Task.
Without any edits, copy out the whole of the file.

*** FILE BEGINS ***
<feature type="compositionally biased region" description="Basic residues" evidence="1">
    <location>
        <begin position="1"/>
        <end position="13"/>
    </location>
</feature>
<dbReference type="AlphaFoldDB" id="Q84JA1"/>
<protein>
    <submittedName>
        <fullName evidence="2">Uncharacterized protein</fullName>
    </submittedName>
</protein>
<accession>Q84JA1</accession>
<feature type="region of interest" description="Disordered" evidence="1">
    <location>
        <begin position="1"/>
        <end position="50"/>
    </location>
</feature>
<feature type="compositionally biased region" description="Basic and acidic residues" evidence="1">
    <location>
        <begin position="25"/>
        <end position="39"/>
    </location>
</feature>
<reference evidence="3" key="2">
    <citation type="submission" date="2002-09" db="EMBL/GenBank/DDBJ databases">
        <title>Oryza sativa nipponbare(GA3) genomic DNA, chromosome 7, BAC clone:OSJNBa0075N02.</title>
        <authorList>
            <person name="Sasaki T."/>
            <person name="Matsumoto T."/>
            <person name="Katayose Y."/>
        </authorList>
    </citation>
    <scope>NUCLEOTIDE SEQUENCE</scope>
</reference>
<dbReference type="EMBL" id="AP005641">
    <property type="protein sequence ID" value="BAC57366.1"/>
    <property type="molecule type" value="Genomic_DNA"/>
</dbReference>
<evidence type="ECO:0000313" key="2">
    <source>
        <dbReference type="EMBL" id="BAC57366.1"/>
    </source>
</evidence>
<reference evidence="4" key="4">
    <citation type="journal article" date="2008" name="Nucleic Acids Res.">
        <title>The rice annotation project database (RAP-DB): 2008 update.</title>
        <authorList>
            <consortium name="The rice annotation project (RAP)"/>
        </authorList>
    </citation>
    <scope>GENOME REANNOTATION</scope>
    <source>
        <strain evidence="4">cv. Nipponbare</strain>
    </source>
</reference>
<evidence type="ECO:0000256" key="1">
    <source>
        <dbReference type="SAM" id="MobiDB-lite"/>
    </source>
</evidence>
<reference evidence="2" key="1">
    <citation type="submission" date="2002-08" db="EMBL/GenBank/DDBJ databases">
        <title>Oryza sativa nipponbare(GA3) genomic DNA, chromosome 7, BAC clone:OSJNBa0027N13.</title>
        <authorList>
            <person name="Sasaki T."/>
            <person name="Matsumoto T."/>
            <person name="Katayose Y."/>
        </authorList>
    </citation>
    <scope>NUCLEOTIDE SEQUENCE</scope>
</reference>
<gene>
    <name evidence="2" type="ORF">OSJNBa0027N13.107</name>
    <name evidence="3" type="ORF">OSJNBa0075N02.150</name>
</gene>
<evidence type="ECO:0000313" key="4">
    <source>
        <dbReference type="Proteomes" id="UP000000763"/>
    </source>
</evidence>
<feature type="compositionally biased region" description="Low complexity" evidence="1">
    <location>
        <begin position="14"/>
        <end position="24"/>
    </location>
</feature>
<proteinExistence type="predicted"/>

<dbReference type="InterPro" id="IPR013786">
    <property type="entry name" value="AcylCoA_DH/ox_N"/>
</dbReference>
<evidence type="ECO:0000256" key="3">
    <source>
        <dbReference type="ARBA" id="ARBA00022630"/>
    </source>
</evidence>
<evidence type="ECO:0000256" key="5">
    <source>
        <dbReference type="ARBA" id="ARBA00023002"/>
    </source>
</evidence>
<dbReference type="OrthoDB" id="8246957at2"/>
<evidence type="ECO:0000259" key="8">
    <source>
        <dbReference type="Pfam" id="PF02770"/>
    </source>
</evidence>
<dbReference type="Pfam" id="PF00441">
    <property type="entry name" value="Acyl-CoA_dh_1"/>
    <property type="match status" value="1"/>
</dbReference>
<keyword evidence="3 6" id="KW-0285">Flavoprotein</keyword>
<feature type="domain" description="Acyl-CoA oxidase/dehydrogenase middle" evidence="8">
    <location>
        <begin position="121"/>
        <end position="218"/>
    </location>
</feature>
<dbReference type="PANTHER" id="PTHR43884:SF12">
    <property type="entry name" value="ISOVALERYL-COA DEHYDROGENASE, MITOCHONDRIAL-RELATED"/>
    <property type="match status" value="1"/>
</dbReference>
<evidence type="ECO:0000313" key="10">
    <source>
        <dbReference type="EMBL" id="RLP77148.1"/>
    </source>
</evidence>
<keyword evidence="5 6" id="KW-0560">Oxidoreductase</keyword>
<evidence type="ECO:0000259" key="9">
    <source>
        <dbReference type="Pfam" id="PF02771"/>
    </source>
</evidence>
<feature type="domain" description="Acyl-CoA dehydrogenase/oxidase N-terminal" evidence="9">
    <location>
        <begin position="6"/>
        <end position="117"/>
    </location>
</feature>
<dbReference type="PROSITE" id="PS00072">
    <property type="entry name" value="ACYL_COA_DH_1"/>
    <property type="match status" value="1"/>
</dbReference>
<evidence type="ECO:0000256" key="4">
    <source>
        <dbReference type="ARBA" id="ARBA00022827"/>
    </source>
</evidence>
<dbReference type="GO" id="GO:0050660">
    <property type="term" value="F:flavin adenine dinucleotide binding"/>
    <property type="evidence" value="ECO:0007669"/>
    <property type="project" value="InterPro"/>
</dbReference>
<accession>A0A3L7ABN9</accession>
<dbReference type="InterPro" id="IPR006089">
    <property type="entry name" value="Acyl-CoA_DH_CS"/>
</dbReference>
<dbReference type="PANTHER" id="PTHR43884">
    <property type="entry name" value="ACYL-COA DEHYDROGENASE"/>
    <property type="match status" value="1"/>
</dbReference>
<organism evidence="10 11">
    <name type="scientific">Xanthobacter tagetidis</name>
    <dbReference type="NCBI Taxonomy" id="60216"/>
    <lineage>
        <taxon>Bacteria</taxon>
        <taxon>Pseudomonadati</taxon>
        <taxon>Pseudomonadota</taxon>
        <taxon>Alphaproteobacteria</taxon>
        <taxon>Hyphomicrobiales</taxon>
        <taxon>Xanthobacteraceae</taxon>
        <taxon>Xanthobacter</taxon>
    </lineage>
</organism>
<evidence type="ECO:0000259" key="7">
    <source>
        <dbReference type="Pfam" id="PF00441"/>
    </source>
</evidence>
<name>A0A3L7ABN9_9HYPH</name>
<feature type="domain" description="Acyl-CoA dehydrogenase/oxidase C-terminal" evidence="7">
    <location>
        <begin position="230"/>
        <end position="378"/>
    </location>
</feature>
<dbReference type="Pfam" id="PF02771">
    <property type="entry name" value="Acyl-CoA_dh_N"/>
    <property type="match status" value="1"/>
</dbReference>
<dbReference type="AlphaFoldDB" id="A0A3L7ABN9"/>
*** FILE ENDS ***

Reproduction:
<feature type="compositionally biased region" description="Basic residues" evidence="1">
    <location>
        <begin position="1"/>
        <end position="13"/>
    </location>
</feature>
<dbReference type="AlphaFoldDB" id="Q84JA1"/>
<protein>
    <submittedName>
        <fullName evidence="2">Uncharacterized protein</fullName>
    </submittedName>
</protein>
<accession>Q84JA1</accession>
<feature type="region of interest" description="Disordered" evidence="1">
    <location>
        <begin position="1"/>
        <end position="50"/>
    </location>
</feature>
<feature type="compositionally biased region" description="Basic and acidic residues" evidence="1">
    <location>
        <begin position="25"/>
        <end position="39"/>
    </location>
</feature>
<reference evidence="3" key="2">
    <citation type="submission" date="2002-09" db="EMBL/GenBank/DDBJ databases">
        <title>Oryza sativa nipponbare(GA3) genomic DNA, chromosome 7, BAC clone:OSJNBa0075N02.</title>
        <authorList>
            <person name="Sasaki T."/>
            <person name="Matsumoto T."/>
            <person name="Katayose Y."/>
        </authorList>
    </citation>
    <scope>NUCLEOTIDE SEQUENCE</scope>
</reference>
<dbReference type="EMBL" id="AP005641">
    <property type="protein sequence ID" value="BAC57366.1"/>
    <property type="molecule type" value="Genomic_DNA"/>
</dbReference>
<evidence type="ECO:0000313" key="2">
    <source>
        <dbReference type="EMBL" id="BAC57366.1"/>
    </source>
</evidence>
<reference evidence="4" key="4">
    <citation type="journal article" date="2008" name="Nucleic Acids Res.">
        <title>The rice annotation project database (RAP-DB): 2008 update.</title>
        <authorList>
            <consortium name="The rice annotation project (RAP)"/>
        </authorList>
    </citation>
    <scope>GENOME REANNOTATION</scope>
    <source>
        <strain evidence="4">cv. Nipponbare</strain>
    </source>
</reference>
<evidence type="ECO:0000256" key="1">
    <source>
        <dbReference type="SAM" id="MobiDB-lite"/>
    </source>
</evidence>
<reference evidence="2" key="1">
    <citation type="submission" date="2002-08" db="EMBL/GenBank/DDBJ databases">
        <title>Oryza sativa nipponbare(GA3) genomic DNA, chromosome 7, BAC clone:OSJNBa0027N13.</title>
        <authorList>
            <person name="Sasaki T."/>
            <person name="Matsumoto T."/>
            <person name="Katayose Y."/>
        </authorList>
    </citation>
    <scope>NUCLEOTIDE SEQUENCE</scope>
</reference>
<gene>
    <name evidence="2" type="ORF">OSJNBa0027N13.107</name>
    <name evidence="3" type="ORF">OSJNBa0075N02.150</name>
</gene>
<evidence type="ECO:0000313" key="4">
    <source>
        <dbReference type="Proteomes" id="UP000000763"/>
    </source>
</evidence>
<feature type="compositionally biased region" description="Low complexity" evidence="1">
    <location>
        <begin position="14"/>
        <end position="24"/>
    </location>
</feature>
<proteinExistence type="predicted"/>

<dbReference type="InterPro" id="IPR013786">
    <property type="entry name" value="AcylCoA_DH/ox_N"/>
</dbReference>
<evidence type="ECO:0000256" key="3">
    <source>
        <dbReference type="ARBA" id="ARBA00022630"/>
    </source>
</evidence>
<evidence type="ECO:0000256" key="5">
    <source>
        <dbReference type="ARBA" id="ARBA00023002"/>
    </source>
</evidence>
<dbReference type="OrthoDB" id="8246957at2"/>
<evidence type="ECO:0000259" key="8">
    <source>
        <dbReference type="Pfam" id="PF02770"/>
    </source>
</evidence>
<dbReference type="Pfam" id="PF00441">
    <property type="entry name" value="Acyl-CoA_dh_1"/>
    <property type="match status" value="1"/>
</dbReference>
<keyword evidence="3 6" id="KW-0285">Flavoprotein</keyword>
<feature type="domain" description="Acyl-CoA oxidase/dehydrogenase middle" evidence="8">
    <location>
        <begin position="121"/>
        <end position="218"/>
    </location>
</feature>
<dbReference type="PANTHER" id="PTHR43884:SF12">
    <property type="entry name" value="ISOVALERYL-COA DEHYDROGENASE, MITOCHONDRIAL-RELATED"/>
    <property type="match status" value="1"/>
</dbReference>
<evidence type="ECO:0000313" key="10">
    <source>
        <dbReference type="EMBL" id="RLP77148.1"/>
    </source>
</evidence>
<keyword evidence="5 6" id="KW-0560">Oxidoreductase</keyword>
<evidence type="ECO:0000259" key="9">
    <source>
        <dbReference type="Pfam" id="PF02771"/>
    </source>
</evidence>
<feature type="domain" description="Acyl-CoA dehydrogenase/oxidase N-terminal" evidence="9">
    <location>
        <begin position="6"/>
        <end position="117"/>
    </location>
</feature>
<dbReference type="PROSITE" id="PS00072">
    <property type="entry name" value="ACYL_COA_DH_1"/>
    <property type="match status" value="1"/>
</dbReference>
<evidence type="ECO:0000256" key="4">
    <source>
        <dbReference type="ARBA" id="ARBA00022827"/>
    </source>
</evidence>
<dbReference type="GO" id="GO:0050660">
    <property type="term" value="F:flavin adenine dinucleotide binding"/>
    <property type="evidence" value="ECO:0007669"/>
    <property type="project" value="InterPro"/>
</dbReference>
<accession>A0A3L7ABN9</accession>
<dbReference type="InterPro" id="IPR006089">
    <property type="entry name" value="Acyl-CoA_DH_CS"/>
</dbReference>
<dbReference type="PANTHER" id="PTHR43884">
    <property type="entry name" value="ACYL-COA DEHYDROGENASE"/>
    <property type="match status" value="1"/>
</dbReference>
<organism evidence="10 11">
    <name type="scientific">Xanthobacter tagetidis</name>
    <dbReference type="NCBI Taxonomy" id="60216"/>
    <lineage>
        <taxon>Bacteria</taxon>
        <taxon>Pseudomonadati</taxon>
        <taxon>Pseudomonadota</taxon>
        <taxon>Alphaproteobacteria</taxon>
        <taxon>Hyphomicrobiales</taxon>
        <taxon>Xanthobacteraceae</taxon>
        <taxon>Xanthobacter</taxon>
    </lineage>
</organism>
<evidence type="ECO:0000259" key="7">
    <source>
        <dbReference type="Pfam" id="PF00441"/>
    </source>
</evidence>
<name>A0A3L7ABN9_9HYPH</name>
<feature type="domain" description="Acyl-CoA dehydrogenase/oxidase C-terminal" evidence="7">
    <location>
        <begin position="230"/>
        <end position="378"/>
    </location>
</feature>
<dbReference type="Pfam" id="PF02771">
    <property type="entry name" value="Acyl-CoA_dh_N"/>
    <property type="match status" value="1"/>
</dbReference>
<dbReference type="AlphaFoldDB" id="A0A3L7ABN9"/>